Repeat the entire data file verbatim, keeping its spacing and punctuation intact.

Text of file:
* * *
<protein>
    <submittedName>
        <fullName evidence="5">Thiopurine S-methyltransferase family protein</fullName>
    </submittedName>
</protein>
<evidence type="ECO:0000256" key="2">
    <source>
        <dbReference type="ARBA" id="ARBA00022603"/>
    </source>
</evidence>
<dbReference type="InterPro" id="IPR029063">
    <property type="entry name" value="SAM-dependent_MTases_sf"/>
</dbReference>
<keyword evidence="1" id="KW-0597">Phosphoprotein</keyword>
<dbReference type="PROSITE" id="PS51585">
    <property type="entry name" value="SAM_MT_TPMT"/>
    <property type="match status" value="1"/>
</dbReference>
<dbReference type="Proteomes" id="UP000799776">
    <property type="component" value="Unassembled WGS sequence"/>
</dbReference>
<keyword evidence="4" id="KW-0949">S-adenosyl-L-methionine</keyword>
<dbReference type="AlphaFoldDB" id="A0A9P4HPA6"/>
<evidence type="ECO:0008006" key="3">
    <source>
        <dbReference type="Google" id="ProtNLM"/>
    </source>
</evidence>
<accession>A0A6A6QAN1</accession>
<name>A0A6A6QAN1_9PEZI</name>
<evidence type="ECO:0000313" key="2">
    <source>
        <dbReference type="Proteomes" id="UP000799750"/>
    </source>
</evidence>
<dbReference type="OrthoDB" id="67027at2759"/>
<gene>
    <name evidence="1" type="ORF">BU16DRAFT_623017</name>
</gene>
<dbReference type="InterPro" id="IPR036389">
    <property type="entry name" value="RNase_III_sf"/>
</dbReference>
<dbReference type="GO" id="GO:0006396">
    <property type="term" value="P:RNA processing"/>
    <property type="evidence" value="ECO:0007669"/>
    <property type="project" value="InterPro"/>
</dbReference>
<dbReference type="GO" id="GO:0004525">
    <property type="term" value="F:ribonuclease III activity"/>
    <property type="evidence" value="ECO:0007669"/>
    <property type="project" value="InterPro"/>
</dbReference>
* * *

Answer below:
<protein>
    <submittedName>
        <fullName evidence="5">Thiopurine S-methyltransferase family protein</fullName>
    </submittedName>
</protein>
<evidence type="ECO:0000256" key="2">
    <source>
        <dbReference type="ARBA" id="ARBA00022603"/>
    </source>
</evidence>
<dbReference type="InterPro" id="IPR029063">
    <property type="entry name" value="SAM-dependent_MTases_sf"/>
</dbReference>
<keyword evidence="1" id="KW-0597">Phosphoprotein</keyword>
<dbReference type="PROSITE" id="PS51585">
    <property type="entry name" value="SAM_MT_TPMT"/>
    <property type="match status" value="1"/>
</dbReference>
<dbReference type="Proteomes" id="UP000799776">
    <property type="component" value="Unassembled WGS sequence"/>
</dbReference>
<keyword evidence="4" id="KW-0949">S-adenosyl-L-methionine</keyword>
<dbReference type="AlphaFoldDB" id="A0A9P4HPA6"/>
<evidence type="ECO:0008006" key="3">
    <source>
        <dbReference type="Google" id="ProtNLM"/>
    </source>
</evidence>
<accession>A0A6A6QAN1</accession>
<name>A0A6A6QAN1_9PEZI</name>
<evidence type="ECO:0000313" key="2">
    <source>
        <dbReference type="Proteomes" id="UP000799750"/>
    </source>
</evidence>
<dbReference type="OrthoDB" id="67027at2759"/>
<gene>
    <name evidence="1" type="ORF">BU16DRAFT_623017</name>
</gene>
<dbReference type="InterPro" id="IPR036389">
    <property type="entry name" value="RNase_III_sf"/>
</dbReference>
<dbReference type="GO" id="GO:0006396">
    <property type="term" value="P:RNA processing"/>
    <property type="evidence" value="ECO:0007669"/>
    <property type="project" value="InterPro"/>
</dbReference>
<dbReference type="GO" id="GO:0004525">
    <property type="term" value="F:ribonuclease III activity"/>
    <property type="evidence" value="ECO:0007669"/>
    <property type="project" value="InterPro"/>
</dbReference>